The Hidden Health Risks Of Loneliness
- Get involved in your community. Doing some volunteer work at a homeless shelter, food depository, women’s shelter, local school, hospital or library can do wonders for helping you connect with others. When you are helping someone else, this is often the biggest way to connect back to a happier state of mind.
- Go exercise. Exercise can be a wonderful way to boost your mental state. If a tight budget is holding you back from joining a local health club, utilize the park districts in your area to sign up for activities. Often, there are many free or inexpensive programs. Some of these programs include workouts in a gym, swimming classes or other indoor and outdoor hobbies and activities.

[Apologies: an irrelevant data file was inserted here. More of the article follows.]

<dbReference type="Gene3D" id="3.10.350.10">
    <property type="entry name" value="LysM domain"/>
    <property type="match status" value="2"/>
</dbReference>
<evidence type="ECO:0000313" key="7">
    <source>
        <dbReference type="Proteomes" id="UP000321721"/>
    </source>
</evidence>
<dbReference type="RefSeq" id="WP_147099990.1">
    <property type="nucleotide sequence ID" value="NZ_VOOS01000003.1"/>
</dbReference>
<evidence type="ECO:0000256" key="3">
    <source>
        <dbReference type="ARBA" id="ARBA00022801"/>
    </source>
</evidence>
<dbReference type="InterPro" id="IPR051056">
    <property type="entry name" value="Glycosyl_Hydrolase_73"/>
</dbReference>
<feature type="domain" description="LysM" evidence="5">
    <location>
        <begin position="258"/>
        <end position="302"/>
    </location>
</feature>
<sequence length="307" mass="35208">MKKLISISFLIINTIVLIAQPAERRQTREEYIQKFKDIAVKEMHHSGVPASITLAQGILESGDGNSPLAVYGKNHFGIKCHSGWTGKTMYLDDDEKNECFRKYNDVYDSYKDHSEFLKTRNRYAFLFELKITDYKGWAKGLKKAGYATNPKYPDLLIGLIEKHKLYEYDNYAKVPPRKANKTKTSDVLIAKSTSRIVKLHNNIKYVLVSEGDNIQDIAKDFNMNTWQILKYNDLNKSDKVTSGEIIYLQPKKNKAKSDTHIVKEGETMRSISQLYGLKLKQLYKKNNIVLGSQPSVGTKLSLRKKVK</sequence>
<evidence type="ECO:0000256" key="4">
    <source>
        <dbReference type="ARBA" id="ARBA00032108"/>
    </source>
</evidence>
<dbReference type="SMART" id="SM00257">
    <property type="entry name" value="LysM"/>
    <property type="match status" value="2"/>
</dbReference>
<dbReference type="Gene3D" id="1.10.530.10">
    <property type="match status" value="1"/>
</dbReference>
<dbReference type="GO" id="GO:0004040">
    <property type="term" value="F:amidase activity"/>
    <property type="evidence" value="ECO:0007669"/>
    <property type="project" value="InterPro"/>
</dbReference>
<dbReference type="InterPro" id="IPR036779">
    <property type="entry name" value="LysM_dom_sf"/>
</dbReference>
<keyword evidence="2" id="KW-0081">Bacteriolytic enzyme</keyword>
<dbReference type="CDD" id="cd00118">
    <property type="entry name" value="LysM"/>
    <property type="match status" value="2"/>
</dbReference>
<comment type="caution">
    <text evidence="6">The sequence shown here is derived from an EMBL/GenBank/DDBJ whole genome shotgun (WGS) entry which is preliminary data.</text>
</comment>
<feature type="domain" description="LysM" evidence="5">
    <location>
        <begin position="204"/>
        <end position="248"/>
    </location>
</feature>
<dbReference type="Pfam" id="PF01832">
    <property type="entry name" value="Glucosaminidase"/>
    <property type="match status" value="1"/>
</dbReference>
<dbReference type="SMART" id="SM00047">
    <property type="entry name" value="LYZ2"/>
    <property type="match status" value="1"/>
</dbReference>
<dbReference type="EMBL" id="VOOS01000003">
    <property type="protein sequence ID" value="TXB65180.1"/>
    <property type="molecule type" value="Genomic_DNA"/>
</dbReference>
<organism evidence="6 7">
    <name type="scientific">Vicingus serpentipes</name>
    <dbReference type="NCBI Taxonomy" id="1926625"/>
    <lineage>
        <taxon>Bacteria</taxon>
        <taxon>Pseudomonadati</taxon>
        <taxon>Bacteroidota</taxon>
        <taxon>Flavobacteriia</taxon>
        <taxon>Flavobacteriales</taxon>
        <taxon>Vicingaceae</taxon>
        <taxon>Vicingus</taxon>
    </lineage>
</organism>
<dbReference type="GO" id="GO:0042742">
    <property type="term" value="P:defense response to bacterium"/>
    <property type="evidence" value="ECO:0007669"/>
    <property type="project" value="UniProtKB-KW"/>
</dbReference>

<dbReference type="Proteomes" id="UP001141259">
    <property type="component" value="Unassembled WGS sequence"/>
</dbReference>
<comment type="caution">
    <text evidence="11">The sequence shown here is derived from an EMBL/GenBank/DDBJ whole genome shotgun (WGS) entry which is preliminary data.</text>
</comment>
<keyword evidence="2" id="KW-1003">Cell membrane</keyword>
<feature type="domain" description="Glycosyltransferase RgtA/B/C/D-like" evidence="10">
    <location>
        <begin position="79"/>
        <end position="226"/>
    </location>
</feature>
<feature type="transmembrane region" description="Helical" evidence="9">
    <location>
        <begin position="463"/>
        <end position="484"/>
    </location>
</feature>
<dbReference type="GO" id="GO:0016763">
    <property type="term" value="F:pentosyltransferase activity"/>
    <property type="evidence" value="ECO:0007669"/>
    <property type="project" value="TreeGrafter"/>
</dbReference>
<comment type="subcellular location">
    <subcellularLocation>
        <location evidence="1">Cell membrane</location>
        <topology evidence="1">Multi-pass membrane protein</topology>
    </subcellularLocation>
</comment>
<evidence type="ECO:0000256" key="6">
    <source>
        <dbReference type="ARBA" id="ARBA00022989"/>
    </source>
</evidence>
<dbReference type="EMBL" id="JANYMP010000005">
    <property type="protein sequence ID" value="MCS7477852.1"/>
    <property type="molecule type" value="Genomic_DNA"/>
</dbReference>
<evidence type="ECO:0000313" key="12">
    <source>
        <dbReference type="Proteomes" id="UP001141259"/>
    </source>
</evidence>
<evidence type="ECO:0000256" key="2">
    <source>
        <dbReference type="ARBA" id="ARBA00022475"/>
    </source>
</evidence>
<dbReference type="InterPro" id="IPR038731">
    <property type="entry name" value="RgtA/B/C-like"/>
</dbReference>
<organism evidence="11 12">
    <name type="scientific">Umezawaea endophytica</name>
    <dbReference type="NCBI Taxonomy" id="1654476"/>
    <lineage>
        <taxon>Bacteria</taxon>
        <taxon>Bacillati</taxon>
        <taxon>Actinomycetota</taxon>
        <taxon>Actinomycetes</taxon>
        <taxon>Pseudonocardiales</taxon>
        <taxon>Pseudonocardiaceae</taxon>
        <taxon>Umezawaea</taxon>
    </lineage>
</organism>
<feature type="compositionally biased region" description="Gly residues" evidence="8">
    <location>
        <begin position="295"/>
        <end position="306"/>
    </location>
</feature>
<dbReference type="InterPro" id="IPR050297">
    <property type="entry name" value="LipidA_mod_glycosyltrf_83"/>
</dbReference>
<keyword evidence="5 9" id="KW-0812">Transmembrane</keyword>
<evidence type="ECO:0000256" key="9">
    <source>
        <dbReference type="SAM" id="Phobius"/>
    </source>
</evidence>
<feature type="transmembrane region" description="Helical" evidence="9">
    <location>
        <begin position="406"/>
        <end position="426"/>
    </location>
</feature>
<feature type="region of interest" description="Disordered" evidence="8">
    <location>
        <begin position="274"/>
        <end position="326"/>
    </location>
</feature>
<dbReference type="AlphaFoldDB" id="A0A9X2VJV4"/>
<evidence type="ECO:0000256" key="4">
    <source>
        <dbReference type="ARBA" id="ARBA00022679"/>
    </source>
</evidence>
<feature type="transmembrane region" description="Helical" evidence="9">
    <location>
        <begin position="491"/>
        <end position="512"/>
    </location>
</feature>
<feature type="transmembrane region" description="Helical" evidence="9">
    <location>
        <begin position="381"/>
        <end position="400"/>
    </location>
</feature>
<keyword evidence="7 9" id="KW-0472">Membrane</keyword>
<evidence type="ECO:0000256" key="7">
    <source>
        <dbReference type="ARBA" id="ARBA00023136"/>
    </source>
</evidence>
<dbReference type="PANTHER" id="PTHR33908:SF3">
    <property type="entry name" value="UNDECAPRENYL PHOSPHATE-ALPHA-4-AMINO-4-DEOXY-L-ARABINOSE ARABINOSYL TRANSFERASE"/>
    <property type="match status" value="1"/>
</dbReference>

- Journal how you feel. Putting things down in black and white on paper help them to feel less daunting. Write about what makes you lonely and then write down what you are going to do to feel happier and less lonely. Then most importantly, put it into action.
- Find time to connect with family, friends and loved ones. It can be difficult to get out and even want to mingle with others if you are feeling sad or lonely. Perhaps you have lost a spouse after many years of marriage, or a good friend and the last thing you want to do is socialize with others. But, social connection is one of the best ways to cope with loss and ease your grieving. Try looking at each social activity as a chance to do something to take you outside of your normal day-to-day routine, get to know new people and build new friendships with those who can be supportive and encouraging.
Each of us will experience loneliness at some point within our lives. The key is to figure out how to change your perspective and create an excitement for you life. Loneliness doesn’t have to be endless, but can be the lesson that helps you find new ways to connect with others, enjoy life and help you prioritize what is most important.